The Ocean Supremacy will also be home to an array of eco-friendly concepts, including OceanLED lighting, waste heat recovery systems and a photovoltaic protective canopy over the upper cockpit.
Ocean Supremacy's hybrid green power will purportedly cut CO2 emissions by 4,000t, while the yacht will be able to generate and supply about 200MWh of electricity when plugged into the onshore power grid.
Offshore supply vessels: Viking Lady
A series of joint industry R&D projects known as FellowSHIP - aimed at supplying sustainable energy generation for marine and offshore use - has led to the liquid natural gas (LNG)-powered Viking Lady's trailblazing technological offerings.
Owned by Eidesvik Offshore, the Viking Lady was the first merchant vessel to use a fuel cell as part of its propulsion system and has already operated using a 330kW maritime fuel cell power pack for more than 18,500 hours since 2009 - already making it one of the world's most environmentally-friendly ships.
Last year, in 2011, the project was broadened to incorporate integrated batteries and the result is the first large-scale fuel cell to ever be installed in a merchant vessel - a 500kWh demonstration battery pack capable of producing five megawatts over short periods of time. This also represents the first in-depth test on the inclusion of batteries to optimise the energy system of an offshore supply vessel.
The main innovations resulting from the FellowSHIP project include fuel cell technology compatible with marine requirements, the integration of sensitive fuel cell technology in a rough ship machinery environment and a battery power pack integrated into the electric propulsion system.
According to Bjørn-Johan Vartdal, DNV project manager, the ship will achieve significant reductions in emissions just by operating solely on fuel cell and battery power while in harbour: "For environmentally sensitive areas, this will be an essential benefit," he said. "Additional benefits are related to reductions in machinery maintenance costs and in noise and vibrations."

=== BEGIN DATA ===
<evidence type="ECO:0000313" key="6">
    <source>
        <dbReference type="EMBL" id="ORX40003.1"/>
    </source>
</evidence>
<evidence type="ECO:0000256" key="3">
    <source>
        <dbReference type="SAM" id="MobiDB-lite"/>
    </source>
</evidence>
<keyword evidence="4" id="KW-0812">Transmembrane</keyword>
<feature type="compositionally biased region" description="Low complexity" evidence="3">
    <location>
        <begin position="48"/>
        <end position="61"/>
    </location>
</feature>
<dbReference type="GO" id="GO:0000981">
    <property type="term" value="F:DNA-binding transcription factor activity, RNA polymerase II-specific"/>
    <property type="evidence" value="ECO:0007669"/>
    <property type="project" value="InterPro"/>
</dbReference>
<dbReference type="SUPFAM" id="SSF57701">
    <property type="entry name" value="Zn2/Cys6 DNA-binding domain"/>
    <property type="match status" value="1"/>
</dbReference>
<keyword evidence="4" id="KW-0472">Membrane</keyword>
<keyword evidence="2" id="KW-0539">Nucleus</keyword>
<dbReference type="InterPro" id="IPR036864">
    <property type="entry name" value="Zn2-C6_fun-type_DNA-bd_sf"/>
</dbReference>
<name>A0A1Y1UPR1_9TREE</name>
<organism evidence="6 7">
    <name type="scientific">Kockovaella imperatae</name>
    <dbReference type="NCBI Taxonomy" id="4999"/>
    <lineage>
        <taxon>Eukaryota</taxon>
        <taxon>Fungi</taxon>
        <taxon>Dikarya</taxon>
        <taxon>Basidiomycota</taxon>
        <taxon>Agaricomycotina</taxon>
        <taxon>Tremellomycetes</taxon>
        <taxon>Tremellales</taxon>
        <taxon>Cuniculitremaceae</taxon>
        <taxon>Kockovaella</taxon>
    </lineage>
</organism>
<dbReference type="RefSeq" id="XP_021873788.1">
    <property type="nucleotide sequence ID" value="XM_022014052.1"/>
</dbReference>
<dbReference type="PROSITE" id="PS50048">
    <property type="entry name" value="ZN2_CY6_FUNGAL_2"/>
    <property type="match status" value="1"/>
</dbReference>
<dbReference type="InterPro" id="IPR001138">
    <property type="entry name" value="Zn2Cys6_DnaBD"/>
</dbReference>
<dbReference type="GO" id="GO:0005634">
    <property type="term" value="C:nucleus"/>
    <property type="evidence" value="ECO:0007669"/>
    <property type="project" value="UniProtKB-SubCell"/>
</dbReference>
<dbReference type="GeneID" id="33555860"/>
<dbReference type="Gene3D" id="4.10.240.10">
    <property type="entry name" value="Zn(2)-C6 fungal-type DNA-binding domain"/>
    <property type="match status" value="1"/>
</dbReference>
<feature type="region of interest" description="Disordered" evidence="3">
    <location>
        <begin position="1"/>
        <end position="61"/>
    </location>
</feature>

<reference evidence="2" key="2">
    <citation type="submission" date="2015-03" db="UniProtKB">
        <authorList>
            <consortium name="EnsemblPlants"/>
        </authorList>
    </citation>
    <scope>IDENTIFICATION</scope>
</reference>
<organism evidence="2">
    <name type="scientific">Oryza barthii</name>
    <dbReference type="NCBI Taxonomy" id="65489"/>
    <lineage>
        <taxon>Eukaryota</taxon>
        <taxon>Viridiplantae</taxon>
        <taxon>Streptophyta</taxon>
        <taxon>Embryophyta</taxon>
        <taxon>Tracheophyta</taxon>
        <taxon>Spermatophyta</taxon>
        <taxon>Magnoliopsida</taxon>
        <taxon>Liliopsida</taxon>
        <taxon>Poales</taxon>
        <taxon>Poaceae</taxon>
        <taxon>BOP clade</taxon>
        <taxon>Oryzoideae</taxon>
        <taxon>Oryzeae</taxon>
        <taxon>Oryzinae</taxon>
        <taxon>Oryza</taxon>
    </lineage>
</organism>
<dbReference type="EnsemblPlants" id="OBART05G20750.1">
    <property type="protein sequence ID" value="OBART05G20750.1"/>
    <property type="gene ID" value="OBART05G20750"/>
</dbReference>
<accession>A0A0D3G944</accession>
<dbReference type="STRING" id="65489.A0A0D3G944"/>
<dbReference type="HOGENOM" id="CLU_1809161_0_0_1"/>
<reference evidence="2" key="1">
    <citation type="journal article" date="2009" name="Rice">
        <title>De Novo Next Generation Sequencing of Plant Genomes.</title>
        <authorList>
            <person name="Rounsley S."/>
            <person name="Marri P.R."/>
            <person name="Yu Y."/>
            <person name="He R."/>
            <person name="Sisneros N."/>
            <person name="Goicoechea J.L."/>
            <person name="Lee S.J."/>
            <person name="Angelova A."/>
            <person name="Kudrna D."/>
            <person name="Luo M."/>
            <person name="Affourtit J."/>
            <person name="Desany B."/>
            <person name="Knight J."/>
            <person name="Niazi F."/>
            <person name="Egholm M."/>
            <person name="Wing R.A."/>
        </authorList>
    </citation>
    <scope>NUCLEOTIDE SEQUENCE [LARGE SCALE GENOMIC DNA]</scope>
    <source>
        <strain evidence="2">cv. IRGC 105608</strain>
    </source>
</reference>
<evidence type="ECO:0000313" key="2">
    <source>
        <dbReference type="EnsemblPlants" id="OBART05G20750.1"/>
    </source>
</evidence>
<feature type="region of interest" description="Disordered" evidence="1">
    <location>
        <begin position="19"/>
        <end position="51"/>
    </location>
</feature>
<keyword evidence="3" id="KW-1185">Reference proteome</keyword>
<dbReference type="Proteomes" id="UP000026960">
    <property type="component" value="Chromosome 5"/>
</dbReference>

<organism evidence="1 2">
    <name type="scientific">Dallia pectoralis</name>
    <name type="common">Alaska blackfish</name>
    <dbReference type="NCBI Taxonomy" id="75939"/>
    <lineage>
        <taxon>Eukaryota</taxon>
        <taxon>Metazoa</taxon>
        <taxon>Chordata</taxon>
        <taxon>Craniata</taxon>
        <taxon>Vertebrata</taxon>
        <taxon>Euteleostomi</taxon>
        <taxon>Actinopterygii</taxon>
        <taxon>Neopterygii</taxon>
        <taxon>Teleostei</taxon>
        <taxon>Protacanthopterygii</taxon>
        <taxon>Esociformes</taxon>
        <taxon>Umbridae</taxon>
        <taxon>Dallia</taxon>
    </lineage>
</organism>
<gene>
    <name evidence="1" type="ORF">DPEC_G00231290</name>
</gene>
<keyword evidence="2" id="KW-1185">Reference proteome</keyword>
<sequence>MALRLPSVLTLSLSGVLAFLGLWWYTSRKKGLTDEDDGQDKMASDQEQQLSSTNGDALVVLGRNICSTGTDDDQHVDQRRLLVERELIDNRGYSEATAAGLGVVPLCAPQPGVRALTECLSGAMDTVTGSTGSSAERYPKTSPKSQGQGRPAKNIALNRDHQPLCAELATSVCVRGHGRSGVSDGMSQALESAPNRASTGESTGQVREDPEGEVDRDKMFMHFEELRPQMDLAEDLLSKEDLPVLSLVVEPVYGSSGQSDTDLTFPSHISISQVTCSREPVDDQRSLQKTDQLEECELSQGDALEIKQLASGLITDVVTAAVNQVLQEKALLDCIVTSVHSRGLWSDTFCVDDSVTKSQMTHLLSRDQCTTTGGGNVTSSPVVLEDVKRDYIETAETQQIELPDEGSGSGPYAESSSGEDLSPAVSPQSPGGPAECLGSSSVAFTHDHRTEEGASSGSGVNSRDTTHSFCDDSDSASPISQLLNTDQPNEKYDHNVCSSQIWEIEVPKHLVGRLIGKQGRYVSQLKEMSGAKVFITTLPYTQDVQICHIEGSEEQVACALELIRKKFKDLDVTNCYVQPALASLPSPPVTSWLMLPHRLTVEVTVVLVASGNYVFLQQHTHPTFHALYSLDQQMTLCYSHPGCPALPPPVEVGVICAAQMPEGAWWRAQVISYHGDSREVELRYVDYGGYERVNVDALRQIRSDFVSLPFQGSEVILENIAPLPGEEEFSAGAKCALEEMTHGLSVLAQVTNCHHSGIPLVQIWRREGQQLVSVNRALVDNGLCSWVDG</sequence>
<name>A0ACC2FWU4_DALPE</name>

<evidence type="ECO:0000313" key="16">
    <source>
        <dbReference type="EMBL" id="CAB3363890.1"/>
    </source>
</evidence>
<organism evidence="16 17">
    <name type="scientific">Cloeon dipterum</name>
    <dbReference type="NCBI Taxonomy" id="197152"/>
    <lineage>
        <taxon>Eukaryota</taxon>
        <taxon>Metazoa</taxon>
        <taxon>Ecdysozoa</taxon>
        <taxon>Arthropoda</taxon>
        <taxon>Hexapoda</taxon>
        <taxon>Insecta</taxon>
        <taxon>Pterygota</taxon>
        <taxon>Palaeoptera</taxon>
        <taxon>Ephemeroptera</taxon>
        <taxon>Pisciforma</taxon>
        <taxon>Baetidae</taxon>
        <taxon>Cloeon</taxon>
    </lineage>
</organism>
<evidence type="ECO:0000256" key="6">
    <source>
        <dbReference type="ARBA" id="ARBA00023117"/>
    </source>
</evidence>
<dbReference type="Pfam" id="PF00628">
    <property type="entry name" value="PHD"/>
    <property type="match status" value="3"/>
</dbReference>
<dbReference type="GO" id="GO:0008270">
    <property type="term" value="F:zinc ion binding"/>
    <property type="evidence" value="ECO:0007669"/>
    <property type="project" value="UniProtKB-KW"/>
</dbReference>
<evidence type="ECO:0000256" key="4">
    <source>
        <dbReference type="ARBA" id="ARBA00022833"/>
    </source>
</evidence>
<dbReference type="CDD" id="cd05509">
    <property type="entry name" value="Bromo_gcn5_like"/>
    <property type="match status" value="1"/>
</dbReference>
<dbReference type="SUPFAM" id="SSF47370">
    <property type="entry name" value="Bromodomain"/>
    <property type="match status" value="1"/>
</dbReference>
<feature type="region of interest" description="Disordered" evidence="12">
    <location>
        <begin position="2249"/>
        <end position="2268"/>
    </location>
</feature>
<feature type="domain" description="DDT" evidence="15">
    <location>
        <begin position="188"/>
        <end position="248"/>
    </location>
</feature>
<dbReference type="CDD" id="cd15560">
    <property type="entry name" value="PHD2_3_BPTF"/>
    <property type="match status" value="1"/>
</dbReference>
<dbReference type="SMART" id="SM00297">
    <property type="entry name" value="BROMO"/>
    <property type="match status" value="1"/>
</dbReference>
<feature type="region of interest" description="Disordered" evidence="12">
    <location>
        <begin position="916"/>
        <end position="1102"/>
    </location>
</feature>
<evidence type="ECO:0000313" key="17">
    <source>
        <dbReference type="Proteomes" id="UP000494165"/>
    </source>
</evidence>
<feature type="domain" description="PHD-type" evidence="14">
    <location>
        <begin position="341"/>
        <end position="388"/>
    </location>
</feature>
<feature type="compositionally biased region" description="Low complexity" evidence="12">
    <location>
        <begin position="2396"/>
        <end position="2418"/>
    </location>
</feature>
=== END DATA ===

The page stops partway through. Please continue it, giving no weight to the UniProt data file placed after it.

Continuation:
Offshore seismic vessels: PGS Ramform W-Class
Scheduled for completion in 2013, the two new fifth-generation Ramform series seismic vessels from Petroleum-Geo Services (PGS), built at Mitsubishi Heavy Industries in Japan, will be the most technically advanced vessels of their kind, featuring 3D seismic data acquisition and analysis capability. The new Ramform W-Class vessels will also be built to DNV classification standards.
These offshore seismic vessels use diesel-electric for the main propulsion system (allowing quiet operation) and improve the current fleet's capabilities in several key respects. As explained by Johan Tutturen, DNV Country Manager, Japan, the new generation series is being developed to a larger size than ever before: "One of the main reasons to develop the new Ramform design in wider hull form was to increase the stability," with the results of PGS's model tests on these new hull shapes proving the efficacy of the new designs compared to previous Ramform series.
Advanced seismic technology is aimed at the rapidly expanding high density segments driven by deep water exploration and production.
Heavy lift vessels: Dockwise Vanguard
Planned for delivery in the fourth quarter of 2012, Dockwise's new heavy lift vessel, the Dockwise Vanguard, has been designed for both the dry-transport and offshore dry-docking markets, and is the first of its kind to be built in accordance with DNV's new class rules for semi-submersible heavy lift vessels.